“While we are still early in our commercial rollout, we have seen some surprising trends,” Cooper continued. “For example, we’re seeing consistently that when a publisher makes editorial and advertising shoppable, their readers are spending more time engaging with those ads — although both have stronger engagement rates and time spent than non-shoppable content… It demonstrates the importance of lighting up the brand across the entire publication and reinforces the idea that the consumer is going on a discovery journey where the type of content, or medium for that matter, is irrelevant at that stage of their consideration process.”  

And lest anyone thinks e- and m-commerce are only for magazines looking to make up for revenue losses, Time Inc’s Sports Illustrated Golf Group in January 2014 began offering buying opportunities to its readers. The Golf Group’s premier title, Golf Magazine, subsequently achieved a 12 per cent yearover- year gain in ad pages, according to MPA.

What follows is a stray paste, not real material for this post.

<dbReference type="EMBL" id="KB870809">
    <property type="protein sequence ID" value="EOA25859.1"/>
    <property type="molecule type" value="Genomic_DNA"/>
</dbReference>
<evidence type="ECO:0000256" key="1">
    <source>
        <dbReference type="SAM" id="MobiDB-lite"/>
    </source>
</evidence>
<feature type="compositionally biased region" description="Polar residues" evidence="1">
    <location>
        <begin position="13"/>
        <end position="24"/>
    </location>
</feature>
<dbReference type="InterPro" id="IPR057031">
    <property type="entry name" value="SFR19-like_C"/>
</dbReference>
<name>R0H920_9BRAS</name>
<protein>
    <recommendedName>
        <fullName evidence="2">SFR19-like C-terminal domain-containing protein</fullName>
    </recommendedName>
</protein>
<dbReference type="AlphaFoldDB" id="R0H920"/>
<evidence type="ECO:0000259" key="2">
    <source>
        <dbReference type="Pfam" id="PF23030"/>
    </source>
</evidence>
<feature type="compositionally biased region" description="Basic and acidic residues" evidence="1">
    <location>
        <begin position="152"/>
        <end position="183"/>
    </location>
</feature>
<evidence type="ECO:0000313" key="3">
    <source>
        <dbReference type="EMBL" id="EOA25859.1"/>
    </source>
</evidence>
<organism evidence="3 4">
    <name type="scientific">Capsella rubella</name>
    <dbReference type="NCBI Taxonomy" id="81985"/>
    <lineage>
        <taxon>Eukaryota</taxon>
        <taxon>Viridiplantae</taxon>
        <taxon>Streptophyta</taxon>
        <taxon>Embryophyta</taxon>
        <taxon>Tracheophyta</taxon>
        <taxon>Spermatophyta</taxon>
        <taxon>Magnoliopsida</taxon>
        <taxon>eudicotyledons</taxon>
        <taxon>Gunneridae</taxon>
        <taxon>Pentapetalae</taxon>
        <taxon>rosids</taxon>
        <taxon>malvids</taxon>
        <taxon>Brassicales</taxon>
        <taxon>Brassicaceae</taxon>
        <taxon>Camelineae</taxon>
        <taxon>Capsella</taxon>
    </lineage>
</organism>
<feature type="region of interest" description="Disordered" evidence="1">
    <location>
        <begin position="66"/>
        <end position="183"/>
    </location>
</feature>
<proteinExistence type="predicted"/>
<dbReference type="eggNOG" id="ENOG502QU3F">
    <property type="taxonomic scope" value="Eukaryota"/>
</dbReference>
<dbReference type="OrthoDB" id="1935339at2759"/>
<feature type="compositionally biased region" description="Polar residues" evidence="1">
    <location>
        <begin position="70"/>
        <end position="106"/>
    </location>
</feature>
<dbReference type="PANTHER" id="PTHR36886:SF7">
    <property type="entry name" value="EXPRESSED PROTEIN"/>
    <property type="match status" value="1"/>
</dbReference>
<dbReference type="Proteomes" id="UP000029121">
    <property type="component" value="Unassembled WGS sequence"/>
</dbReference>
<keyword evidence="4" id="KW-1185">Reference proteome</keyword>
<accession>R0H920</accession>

Source: FIPP Innovations in Magazine Media 2014 World ReportOrder your copy of Innovations 2014 now.

FIPP Innovation Forum

Mobile, ecommerce and mcommerce will feature at FIPP’s Innovation Forum taking place in less than 2 weeks, on 26-27 June in London. 

With speakers from Buzzfeed, QuartzElle, Hubert Burda Media, and Time Out (that are just some of them!), there will be sessions dedicated to tablets, phablets and smartphones, as well as sessions on video, including top campaigns, native advertising and e-newsletters, an in particular optimising these for mobile. 

Come along to see top innovations and strategies, engage, discuss and debate current and future developments, and come away with practical take-outs to help develop your business and brand strategies, and help you execute on promises. 

Useful links 

·         Website

·         Programme

·         Speakers

·         Register